1. How many different kinds of dinosaurs were there?
There is no official list of dinosaur species, but we can give approximate numbers. The number of named genera is more than 900, but it is uncertain how many are valid. Some fossils are too incomplete to make a secure identification, and occasionally someone discovers that different fossils with different names turn out to be of the same kind of dinosaur. Many genera, perhaps half, are represented by only a single specimen, while ten species, such as Maiasaura, are known from at least 40 specimens. The number of different kinds of dinosaurs known keeps increasing as new fossils are found. Thus, no fixed number can be given for the different types of dinosaurs, but it is at least several hundred.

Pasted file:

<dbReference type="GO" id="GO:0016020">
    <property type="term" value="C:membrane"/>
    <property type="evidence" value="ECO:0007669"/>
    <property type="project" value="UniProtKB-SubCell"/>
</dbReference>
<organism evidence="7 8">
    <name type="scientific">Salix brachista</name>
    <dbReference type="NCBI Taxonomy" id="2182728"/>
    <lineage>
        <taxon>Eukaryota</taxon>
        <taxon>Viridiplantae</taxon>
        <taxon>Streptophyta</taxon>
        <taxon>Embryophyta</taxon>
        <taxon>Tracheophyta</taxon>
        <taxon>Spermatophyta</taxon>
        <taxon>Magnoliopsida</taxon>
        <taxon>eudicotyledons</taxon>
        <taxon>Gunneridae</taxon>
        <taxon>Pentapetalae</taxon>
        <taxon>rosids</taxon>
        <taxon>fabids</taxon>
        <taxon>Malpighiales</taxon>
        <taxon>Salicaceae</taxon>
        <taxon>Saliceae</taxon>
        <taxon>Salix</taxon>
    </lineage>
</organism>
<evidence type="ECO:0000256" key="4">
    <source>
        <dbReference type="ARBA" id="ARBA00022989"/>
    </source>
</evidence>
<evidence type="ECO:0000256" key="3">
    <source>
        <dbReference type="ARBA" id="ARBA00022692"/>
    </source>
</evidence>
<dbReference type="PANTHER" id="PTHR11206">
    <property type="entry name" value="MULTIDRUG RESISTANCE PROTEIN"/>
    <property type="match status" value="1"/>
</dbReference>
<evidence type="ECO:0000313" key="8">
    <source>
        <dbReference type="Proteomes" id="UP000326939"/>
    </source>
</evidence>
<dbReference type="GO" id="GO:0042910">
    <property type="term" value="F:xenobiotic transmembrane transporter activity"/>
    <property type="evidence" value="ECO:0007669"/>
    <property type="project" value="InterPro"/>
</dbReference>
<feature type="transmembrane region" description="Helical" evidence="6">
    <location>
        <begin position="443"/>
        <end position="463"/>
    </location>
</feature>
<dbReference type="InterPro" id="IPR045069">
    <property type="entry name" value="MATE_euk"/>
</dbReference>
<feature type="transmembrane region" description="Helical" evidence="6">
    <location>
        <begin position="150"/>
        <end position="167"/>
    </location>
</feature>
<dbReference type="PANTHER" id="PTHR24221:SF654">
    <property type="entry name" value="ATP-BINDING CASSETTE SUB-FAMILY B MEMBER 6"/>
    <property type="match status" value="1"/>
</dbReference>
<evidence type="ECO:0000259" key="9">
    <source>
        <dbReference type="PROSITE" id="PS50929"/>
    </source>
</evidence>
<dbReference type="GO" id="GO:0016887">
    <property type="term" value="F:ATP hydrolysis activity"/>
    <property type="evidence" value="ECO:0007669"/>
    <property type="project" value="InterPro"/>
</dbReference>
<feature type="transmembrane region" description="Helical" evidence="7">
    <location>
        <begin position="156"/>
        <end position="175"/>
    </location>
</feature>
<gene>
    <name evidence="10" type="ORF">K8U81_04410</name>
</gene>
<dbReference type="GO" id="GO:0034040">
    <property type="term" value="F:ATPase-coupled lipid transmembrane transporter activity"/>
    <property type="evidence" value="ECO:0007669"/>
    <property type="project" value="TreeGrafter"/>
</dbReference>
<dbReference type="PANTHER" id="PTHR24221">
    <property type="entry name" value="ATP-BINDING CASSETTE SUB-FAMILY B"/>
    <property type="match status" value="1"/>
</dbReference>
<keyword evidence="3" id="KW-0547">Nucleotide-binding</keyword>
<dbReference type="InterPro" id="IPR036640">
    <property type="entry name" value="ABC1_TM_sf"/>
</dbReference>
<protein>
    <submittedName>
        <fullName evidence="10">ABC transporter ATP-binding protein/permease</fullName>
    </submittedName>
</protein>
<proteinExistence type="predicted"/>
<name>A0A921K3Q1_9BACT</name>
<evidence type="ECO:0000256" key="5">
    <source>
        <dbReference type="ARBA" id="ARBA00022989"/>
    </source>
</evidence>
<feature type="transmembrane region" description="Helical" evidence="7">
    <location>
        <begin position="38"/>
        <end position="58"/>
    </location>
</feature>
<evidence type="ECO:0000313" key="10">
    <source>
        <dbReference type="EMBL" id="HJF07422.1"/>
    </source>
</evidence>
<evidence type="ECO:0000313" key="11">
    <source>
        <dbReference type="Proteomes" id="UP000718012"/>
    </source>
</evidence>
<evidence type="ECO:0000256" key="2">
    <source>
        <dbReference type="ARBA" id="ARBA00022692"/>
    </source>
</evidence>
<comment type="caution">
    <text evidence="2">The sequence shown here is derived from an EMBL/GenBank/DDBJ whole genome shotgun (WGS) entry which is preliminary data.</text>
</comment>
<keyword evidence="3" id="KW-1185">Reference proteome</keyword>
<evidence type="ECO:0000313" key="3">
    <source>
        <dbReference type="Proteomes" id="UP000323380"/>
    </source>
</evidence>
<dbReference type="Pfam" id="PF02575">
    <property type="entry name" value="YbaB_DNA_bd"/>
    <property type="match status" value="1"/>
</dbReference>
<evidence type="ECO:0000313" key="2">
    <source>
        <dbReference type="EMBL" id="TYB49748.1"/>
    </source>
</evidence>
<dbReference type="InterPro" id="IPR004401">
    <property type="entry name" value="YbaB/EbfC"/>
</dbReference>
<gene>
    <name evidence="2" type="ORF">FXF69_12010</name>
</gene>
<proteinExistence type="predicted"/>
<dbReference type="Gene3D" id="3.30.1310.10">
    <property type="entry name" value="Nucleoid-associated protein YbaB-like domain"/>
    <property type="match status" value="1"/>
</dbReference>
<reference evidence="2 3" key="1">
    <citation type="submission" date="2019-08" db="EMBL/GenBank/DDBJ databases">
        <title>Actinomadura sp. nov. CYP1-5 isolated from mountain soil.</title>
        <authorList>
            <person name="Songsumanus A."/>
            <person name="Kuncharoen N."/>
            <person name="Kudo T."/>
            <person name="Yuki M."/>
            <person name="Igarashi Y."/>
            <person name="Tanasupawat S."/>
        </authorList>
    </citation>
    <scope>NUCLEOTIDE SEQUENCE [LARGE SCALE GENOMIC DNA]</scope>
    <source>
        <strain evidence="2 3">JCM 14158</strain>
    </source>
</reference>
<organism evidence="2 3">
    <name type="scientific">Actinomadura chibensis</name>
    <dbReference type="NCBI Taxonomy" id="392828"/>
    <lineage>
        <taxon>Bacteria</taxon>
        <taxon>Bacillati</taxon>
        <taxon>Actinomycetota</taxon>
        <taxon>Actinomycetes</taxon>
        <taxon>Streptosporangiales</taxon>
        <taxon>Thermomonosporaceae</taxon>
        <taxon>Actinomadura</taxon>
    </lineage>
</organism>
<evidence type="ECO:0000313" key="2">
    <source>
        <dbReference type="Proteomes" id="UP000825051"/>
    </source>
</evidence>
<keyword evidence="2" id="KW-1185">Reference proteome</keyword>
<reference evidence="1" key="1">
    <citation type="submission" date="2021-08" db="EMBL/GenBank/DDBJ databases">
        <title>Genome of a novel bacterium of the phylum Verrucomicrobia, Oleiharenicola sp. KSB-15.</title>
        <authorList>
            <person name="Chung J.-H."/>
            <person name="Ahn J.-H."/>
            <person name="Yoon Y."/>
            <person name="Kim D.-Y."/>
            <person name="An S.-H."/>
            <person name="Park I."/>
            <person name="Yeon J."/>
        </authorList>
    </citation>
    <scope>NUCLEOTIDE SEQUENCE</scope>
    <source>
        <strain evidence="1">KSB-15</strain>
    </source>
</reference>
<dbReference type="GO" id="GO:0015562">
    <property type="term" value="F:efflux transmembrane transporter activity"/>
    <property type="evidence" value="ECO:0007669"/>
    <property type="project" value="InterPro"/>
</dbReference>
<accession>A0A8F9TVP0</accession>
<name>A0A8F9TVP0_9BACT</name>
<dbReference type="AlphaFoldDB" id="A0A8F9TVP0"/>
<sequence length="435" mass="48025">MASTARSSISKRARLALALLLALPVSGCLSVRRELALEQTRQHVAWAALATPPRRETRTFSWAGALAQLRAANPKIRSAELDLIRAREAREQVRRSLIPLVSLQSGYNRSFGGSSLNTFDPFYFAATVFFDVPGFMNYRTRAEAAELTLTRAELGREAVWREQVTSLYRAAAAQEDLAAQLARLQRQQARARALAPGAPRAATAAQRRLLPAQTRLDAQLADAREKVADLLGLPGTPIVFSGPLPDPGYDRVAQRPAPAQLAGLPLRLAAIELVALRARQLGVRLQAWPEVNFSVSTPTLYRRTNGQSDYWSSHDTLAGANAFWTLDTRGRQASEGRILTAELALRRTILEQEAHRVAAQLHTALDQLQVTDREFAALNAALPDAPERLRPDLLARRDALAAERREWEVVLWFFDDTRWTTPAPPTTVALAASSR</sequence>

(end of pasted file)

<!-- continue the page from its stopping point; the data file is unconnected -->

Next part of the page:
Dinosaurs were diverse in size and other characteristics. They ranged in length from the size of a pigeon (25 cm, 10 in) to 30 m (100 ft) or more. Some were vegetarians, while others were predators. Some were bipedal while others were walked on all four feet. The greatest diversity of dinosaurs is found in the uppermost Cretaceous rocks (Maastrichtian), after which point they disappear from the fossil record.
Several extinct types of fossil reptiles are sometimes wrongly thought to be dinosaurs. These include the pterosaurs, which were flying reptiles, and several kinds of marine reptiles, such as the ichthyosaurs, plesiosaurs, mososaurs and nothosaurs.
2. Are human and dinosaur fossils found together?